- guardian.co.uk, Wednesday 17 February 2010 18.34 GMT
The Israeli ambassador will be called into the Foreign Office tomorrow to "share information" about the assassins' use of identities stolen from six British citizens living in Israel, as part of the meticulously orchestrated assassination of Mahmoud al-Mabhouh.
Gordon Brown also launched a "full investigation" into the use of British travel documents which will be led by the Serious Organised Crime Agency (Soca).
"The British passport is an important part of being British and we have to make sure everything is done to protect it," the prime minister said.
Israel's foreign minister, Avigdor Lieberman, insisted that there was no proof that the Mossad was involved in the killing of Mabhouh in a Dubai hotel, but added that Israel had a "policy of ambiguity" on intelligence matters.
"I don't know why we take it for granted that it was Israel or the Mossad that used those passports or the identities of that British citizen, yes or no. It's just not correct. Why are we in such a hurry to take all kinds of tasks upon ourselves?" Lieberman told Israel's Army radio.
He was speaking after details in the case began to point back to Israel. Seven Israelis with dual foreign citizenship, six of them apparently Britons and one American, had their identities stolen to be used for the forged passports relied on by the suspected assassins. The seven, who appear unconnected, have denied any involvement in the affair and say they have no idea how their identities were stolen.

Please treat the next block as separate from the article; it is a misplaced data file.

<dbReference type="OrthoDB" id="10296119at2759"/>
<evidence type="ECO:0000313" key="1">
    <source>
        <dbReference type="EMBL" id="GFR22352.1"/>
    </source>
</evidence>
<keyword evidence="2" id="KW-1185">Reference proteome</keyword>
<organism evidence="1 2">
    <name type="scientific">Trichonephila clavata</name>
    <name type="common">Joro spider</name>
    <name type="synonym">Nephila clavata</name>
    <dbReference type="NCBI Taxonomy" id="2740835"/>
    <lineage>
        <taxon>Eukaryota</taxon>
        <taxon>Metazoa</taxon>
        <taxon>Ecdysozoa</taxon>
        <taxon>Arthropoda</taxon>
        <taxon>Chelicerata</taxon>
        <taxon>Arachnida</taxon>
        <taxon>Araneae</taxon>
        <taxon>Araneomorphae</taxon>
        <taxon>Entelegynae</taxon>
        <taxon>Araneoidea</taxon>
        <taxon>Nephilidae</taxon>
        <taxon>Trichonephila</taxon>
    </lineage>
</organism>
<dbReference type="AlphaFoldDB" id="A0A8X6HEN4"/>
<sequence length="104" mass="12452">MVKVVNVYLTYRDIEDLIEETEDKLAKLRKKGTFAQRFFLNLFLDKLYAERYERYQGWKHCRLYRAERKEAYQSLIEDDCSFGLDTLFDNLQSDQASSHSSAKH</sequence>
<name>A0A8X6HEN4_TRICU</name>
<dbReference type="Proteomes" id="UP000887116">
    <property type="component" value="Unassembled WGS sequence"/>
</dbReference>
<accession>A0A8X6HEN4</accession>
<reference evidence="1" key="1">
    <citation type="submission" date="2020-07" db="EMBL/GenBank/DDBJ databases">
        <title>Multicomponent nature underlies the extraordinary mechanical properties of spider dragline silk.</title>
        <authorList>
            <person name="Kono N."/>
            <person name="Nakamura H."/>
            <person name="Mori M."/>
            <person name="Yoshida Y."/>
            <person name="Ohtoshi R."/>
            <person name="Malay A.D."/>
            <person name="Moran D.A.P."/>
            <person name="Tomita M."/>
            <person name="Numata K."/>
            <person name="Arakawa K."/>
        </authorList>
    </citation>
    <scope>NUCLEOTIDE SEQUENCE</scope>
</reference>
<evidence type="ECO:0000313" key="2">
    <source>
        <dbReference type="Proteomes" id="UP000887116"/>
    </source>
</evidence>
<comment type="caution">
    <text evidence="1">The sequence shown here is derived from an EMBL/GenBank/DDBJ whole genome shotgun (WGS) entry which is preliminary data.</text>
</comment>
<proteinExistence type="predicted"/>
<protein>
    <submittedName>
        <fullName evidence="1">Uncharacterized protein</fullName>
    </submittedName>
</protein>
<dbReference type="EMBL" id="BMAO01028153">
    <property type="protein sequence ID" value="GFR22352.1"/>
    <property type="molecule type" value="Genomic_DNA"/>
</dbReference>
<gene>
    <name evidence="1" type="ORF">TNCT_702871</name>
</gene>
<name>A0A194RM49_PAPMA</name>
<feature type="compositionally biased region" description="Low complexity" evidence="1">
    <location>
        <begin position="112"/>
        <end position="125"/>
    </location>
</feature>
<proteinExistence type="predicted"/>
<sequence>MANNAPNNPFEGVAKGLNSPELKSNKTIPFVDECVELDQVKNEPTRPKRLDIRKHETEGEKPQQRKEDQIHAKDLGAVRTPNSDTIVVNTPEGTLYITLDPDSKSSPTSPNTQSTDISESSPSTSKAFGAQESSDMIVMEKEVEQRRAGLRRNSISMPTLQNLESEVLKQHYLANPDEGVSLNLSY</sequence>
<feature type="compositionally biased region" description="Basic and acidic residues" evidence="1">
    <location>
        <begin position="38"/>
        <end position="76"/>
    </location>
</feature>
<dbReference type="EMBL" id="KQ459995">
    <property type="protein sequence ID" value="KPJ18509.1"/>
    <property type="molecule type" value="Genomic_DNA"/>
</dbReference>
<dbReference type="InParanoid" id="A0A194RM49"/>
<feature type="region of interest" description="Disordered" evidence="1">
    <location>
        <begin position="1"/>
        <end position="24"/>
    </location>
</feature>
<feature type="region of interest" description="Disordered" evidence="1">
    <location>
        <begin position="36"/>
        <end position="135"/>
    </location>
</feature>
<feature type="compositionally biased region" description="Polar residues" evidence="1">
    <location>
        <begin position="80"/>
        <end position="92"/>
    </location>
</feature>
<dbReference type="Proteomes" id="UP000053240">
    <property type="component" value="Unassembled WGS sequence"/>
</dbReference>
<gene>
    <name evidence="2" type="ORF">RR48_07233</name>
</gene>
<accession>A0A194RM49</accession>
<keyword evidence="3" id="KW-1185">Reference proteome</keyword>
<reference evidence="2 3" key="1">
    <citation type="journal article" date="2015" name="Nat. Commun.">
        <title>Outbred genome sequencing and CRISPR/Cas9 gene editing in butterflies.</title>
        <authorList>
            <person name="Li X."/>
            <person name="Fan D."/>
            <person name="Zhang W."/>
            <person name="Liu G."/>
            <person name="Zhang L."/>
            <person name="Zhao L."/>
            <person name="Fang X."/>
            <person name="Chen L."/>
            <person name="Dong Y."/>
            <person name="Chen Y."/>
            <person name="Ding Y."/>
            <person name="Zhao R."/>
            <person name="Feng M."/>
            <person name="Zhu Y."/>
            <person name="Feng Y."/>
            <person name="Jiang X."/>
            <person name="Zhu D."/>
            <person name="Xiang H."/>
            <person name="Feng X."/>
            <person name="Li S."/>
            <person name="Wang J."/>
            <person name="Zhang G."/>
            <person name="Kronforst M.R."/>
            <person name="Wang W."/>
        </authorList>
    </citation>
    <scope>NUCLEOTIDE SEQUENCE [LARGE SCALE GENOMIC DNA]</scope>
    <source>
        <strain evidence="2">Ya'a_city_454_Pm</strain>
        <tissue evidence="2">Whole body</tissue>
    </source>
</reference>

Ireland has also launched an investigation into the use of three faked Irish passports by the hit squad. The Irish foreign minister, Michael Martin, issued a statement saying: "Genuine Irish passport numbers were used. These numbers correspond to actual numbers on three legitimate Irish passports. However, the identities of the persons recorded on the forged passports do not correspond to those recorded on the valid passports carrying the same numbers."
Dubai police released on Monday the passport details of 11 people ‑ six from Britain, three from Ireland and one each from France and Germany ‑ that they said were behind the killing of Mahmoud al-Mabhouh, who was murdered in his Dubai hotel room last month.
The New York Times reported this morning that the hit team included a total of 17 people, six of whom had not yet been identified.
Some Israeli commentators delivered the first criticisms of the Mossad today, saying the operation was beginning to look like a blunder. One even called on the Mossad chief, Meir Dagan, to resign and suggested the incident could provoke a diplomatic row with Britain over the use of forged British passports.